Tan, KS., 2018.
Communication materials for CIAO II Version 1.0 Randomised controlled trial of the short term effects of OROS-methylphenidate on ADHD symptoms and behavioural outcomes in young male prisoners with attention deficit hyperactivity disorder
|Venue:||Social, Genetic and Developmental Psychiatry Centre|
Randomised controlled trial of the short term effects of OROS-methylphenidate on ADHD symptoms and behavioural outcomes in young male prisoners with attention deficit hyperactivity disorder (CIAO-II Version 1.0) is a project by Professor of Psychiatry Philip Asherson, of the world-leading Social, Genetic and Developmental Psychiatry Centre, King's College London.
As Artist in Residence and Visiting Fellow, Kai worked with Asherson as graphic designer of materials, that were used in the communication of workshops, and as coasters to encourage participants of the project in London and Edinburgh to remember to take their medication. Kai's aim in her design was to enable participants to a sense of agency and empowerment through an attractive and simple visual design. This marrying of form, function and fashion was Kai's critique against otherwise patronising approach of educational or medical materials that may reinforce stigma.
An 8-week parallel arm randomised placebo controlled trial of an extended release formulation of methylphenidate (OROS-MPH) on ADHD symptoms, behaviour and functional outcomes in young male offenders with ADHD aged 16-25. Participants will be randomised to a 8-weeks treatment with either OROS-MPH or placebo, titrated over 5 weeks to balance ADHD symptom improvement against side effects. 200 participants will be recruited with 1:1 ratio of drug to placebo. Randomisation conducted by the King's CTU with blinding of both investigators and participants. Randomisation is stratified by site and automated using online system. OROS-MPH will be offered to both the OROS-MPH and placebo treated groups as part of their clinical care once the 8-week trial is completed.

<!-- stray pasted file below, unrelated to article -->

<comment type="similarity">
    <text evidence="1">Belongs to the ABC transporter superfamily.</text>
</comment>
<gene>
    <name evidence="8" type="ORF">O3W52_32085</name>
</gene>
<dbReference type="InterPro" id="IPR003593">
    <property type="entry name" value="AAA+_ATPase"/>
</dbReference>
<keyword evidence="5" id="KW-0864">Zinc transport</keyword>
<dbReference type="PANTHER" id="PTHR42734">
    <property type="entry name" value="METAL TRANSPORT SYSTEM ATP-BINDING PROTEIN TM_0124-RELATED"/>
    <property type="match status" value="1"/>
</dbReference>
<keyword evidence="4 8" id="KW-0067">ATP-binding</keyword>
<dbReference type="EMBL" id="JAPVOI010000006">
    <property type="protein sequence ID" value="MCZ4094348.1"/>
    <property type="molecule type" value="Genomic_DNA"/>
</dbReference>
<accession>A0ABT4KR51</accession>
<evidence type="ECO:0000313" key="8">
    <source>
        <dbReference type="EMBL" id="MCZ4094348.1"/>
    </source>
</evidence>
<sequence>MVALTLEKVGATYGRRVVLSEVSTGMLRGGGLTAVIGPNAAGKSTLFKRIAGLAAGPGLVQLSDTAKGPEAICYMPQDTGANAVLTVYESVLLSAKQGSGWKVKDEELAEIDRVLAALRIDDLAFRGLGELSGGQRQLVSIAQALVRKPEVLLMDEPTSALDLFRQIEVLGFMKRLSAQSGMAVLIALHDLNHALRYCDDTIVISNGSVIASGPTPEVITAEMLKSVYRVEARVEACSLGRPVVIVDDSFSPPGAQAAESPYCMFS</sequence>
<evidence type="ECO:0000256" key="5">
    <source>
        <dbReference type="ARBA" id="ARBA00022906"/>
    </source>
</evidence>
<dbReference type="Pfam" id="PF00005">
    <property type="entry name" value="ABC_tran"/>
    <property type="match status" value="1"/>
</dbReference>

The primary outcome measure is the level of ADHD symptoms measured on the investigator rated Connors Adult ADHD Rating Scale (CAARS) to answer the question of efficacy of OROS-MPH on ADHD symptoms in young offenders meeting clinical criteria for ADHD. CAARS is one of the main outcome measures used in previous treatment trials of ADHD in the community.
Secondary outcomes address important questions about the effects on comorbid symptoms and behavioural impairments that are commonly seen in offenders with ADHD. These include: emotional dysregulation, prison records of behaviour, such as antisocial behaviour and rule breaking, ratings of aggressive behaviour by prison staff and positive engagement with the prison occupational, educational and rehabilitation programs.
Further exploratory analyses will test the hypothesis that changes in symptoms of ADHD explain changes in positive and negative behaviour.